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Though people no longer discuss AIDS as much frequency as they once did, the terminal illness is still out there and still being spread. It’s still taking the lives of siblings, wives, husbands, cousins, sisters, brothers, mothers, fathers, neighbors, men, women and children. There is still no cure. It has silenced future leaders. It has destroyed entire families. Therefore in the honor of my brother, William, who lost his battle to this dreaded disease I will share the following information. If he were here He would want you to know:

AIDS stands for Acquired Immune Deficiency Syndrome:

  • Acquired means you can get infected with it;
  • Immune Deficiency means a weakness in the body’s system that fights diseases.
  • Syndrome means a group of health problems that make up a disease

Being HIV-positive, or having HIV disease, is not the same as having AIDS. Many people are HIV-positive but don’t get sick for many years. As HIV disease continues, it slowly wears down the immune system. Viruses, parasites, fungi, and bacteria that usually don’t cause any problems can make you very sick if your immune system is damaged.

I recall the very first time my older brother said he was HIV positive. It seemed to suck all the air out of the room. My mother stared at him. I thought for sure that I was hearing things. This was the mid 1980’s when the mere word would send chills down your spine. At that time we only understood it to be a disease that guaranteed certain death. After he left the house that evening, my mother cried tears of great sadness. She wanted so much to not believe anything that he had told her. My dad sat in silence. It was then we started getting as much information as possible.  My brother did well the first few years until he caught a cold. That cold was the beginning of the end of any normalcy that we would ever see in him. The infections, the t-cell drop and the shingles all made rapid appearances. It was only then did we learn that living life to the best of your ability was the key.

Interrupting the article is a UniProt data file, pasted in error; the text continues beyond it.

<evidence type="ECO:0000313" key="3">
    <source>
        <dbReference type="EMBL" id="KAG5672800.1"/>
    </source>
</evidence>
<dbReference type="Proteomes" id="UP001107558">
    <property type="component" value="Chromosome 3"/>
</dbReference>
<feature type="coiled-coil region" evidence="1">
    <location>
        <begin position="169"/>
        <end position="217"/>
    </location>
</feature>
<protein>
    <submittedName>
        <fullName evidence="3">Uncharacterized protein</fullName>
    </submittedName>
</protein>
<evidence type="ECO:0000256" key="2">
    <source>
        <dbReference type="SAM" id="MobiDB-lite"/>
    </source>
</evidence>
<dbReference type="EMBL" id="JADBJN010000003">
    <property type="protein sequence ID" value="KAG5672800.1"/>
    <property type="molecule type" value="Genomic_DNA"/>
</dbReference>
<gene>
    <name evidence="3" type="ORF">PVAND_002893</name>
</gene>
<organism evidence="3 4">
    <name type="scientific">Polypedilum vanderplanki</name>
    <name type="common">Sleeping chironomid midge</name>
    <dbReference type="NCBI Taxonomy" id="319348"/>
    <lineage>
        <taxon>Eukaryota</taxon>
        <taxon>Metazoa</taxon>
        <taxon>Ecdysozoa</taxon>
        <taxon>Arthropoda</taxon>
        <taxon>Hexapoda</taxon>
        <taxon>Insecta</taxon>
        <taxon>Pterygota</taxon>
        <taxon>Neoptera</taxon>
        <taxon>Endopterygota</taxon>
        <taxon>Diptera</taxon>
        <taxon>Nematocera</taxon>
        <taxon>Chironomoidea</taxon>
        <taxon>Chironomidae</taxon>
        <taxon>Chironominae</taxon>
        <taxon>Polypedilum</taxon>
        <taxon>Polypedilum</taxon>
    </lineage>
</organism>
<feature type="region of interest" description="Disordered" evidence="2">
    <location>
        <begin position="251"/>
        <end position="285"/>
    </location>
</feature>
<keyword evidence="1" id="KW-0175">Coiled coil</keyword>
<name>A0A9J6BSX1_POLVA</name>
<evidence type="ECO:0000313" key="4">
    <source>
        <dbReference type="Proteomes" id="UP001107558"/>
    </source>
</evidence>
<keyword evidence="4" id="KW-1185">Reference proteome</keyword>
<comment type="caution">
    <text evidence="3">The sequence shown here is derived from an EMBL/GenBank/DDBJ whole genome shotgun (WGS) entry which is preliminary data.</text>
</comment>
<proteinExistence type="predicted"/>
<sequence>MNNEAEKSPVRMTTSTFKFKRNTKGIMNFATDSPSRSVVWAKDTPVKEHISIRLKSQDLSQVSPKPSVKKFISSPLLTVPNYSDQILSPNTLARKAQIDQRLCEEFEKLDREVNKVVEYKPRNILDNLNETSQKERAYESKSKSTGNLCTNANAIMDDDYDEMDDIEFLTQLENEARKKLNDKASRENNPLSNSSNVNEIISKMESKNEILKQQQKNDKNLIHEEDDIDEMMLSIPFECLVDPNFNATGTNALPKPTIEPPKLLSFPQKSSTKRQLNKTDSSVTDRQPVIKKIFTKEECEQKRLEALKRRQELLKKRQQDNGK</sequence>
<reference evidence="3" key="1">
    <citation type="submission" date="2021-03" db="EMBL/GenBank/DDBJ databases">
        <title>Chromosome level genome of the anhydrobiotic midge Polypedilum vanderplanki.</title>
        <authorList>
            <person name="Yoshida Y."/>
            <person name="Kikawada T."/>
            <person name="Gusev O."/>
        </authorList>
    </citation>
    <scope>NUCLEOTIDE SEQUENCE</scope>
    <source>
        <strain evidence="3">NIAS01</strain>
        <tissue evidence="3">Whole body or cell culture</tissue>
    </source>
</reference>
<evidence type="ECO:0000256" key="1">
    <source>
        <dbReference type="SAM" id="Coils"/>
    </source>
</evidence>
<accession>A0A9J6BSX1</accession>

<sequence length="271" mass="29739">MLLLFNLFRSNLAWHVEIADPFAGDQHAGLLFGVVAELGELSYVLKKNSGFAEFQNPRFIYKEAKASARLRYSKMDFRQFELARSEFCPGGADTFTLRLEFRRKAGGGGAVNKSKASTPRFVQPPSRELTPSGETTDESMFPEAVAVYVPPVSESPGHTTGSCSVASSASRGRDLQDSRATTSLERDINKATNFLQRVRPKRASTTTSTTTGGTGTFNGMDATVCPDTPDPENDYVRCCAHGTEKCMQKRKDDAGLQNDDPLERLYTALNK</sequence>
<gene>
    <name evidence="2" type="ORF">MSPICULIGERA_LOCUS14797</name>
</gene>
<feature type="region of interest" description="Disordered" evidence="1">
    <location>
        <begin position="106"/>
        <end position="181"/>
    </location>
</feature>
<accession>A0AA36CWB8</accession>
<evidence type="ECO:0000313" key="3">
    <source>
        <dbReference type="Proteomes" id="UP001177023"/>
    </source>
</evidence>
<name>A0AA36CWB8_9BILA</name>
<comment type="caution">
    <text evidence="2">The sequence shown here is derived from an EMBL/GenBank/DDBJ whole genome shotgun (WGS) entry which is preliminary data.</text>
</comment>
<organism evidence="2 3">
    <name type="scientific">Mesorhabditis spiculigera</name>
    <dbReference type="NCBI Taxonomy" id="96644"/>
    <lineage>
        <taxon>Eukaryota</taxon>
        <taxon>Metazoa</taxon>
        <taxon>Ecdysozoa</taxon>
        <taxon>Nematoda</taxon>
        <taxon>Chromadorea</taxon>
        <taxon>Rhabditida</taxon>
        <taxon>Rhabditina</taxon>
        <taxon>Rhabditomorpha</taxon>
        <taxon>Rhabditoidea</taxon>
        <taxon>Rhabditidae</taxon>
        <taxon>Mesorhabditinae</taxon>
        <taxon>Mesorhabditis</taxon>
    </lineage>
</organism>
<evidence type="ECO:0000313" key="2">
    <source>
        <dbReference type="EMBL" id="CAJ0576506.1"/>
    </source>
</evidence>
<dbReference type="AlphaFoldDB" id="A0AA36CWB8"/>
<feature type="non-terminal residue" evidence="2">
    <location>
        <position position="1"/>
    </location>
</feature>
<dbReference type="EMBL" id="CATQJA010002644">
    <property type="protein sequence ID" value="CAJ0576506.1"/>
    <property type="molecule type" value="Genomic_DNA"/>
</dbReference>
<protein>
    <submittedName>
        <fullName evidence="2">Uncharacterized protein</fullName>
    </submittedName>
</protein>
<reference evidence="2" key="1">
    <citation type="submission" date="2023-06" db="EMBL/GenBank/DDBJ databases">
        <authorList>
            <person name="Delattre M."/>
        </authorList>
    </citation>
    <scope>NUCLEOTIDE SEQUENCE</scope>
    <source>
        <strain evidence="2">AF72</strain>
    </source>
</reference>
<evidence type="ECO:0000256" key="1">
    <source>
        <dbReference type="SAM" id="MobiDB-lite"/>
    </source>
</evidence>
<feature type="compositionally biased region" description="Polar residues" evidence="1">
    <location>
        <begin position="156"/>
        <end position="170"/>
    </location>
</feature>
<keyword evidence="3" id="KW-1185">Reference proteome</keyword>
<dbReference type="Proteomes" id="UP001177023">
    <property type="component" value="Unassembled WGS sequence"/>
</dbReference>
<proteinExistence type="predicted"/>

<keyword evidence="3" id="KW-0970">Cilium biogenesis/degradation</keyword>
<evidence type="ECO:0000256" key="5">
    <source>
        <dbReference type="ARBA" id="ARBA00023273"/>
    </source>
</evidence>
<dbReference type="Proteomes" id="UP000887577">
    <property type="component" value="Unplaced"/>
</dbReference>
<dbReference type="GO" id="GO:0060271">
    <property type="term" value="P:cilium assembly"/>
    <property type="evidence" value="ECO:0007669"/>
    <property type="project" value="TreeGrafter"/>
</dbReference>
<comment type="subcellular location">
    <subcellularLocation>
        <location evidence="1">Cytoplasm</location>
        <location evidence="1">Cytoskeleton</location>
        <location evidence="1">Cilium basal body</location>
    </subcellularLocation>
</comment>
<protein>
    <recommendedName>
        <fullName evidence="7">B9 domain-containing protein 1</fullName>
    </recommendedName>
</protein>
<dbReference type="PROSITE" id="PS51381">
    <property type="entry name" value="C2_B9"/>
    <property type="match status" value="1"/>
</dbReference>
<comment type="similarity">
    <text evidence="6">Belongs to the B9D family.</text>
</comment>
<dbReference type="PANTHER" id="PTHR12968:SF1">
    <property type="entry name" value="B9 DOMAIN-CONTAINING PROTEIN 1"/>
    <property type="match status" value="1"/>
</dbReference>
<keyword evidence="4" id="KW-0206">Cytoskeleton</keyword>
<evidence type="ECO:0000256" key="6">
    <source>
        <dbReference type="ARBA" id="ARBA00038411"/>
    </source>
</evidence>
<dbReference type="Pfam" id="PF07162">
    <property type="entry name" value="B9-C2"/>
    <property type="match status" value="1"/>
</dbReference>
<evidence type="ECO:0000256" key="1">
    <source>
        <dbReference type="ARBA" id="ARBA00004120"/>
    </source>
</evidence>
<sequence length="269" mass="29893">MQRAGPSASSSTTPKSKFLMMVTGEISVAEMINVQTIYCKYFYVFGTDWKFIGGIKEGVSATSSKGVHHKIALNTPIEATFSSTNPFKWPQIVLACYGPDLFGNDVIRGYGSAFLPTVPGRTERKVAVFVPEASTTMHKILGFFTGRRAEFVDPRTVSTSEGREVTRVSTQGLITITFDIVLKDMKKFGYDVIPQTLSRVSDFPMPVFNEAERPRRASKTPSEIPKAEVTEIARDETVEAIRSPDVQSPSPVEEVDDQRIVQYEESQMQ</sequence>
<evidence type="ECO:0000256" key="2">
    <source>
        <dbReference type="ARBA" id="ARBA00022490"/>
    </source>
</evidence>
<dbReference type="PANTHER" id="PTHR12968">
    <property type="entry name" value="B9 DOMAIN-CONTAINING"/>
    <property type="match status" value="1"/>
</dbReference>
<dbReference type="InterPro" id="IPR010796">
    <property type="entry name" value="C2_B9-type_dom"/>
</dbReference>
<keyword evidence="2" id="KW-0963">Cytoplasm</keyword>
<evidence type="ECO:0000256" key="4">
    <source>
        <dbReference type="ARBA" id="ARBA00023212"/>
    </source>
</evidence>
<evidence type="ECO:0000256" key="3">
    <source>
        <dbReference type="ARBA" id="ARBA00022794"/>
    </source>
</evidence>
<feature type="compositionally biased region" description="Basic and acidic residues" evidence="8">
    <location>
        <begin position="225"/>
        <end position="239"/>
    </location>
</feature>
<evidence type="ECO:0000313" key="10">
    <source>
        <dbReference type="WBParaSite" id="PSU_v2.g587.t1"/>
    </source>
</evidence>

We tried as much as we could to encourage him and keep him going. I recall my very last visit with him. He was lying in his hospital bed and I asked him was he going to be at it this time. He looked at his window and said, wistfully, “I am not sure but I am gonna try.” A smile crossed his face. Later that night I went home and my phone rang. It was another friend of mine. His voice sounded so solemn. It was crystal clear when he said to me. I just lived in a world of denial. My brother first and now my close friend. This could not be happening!  I told him he needed to clear  what ‘it” was. “I have it honey bun” I of course not knowing what “it’ was questioned him. All he said was “It” in reply. I knew right then that I was in for a ride. The difference between the two was that while my brother’s immune system almost immediately started to fail, my friend’s did not. My brother died battling the disease. My friend fights it everyday. Its been 15 years since my friend’s diagnosis that he was HIV positive.

What did I learn from them both? Those people in your life that are battling it need your love and support. It can happen to anyone at any stage of your life. Live every moment to its fullest. Today as we recall all the lives this disease has stolen remember to live smartly.

{For more from Oretha Winston follow her on Twitter}

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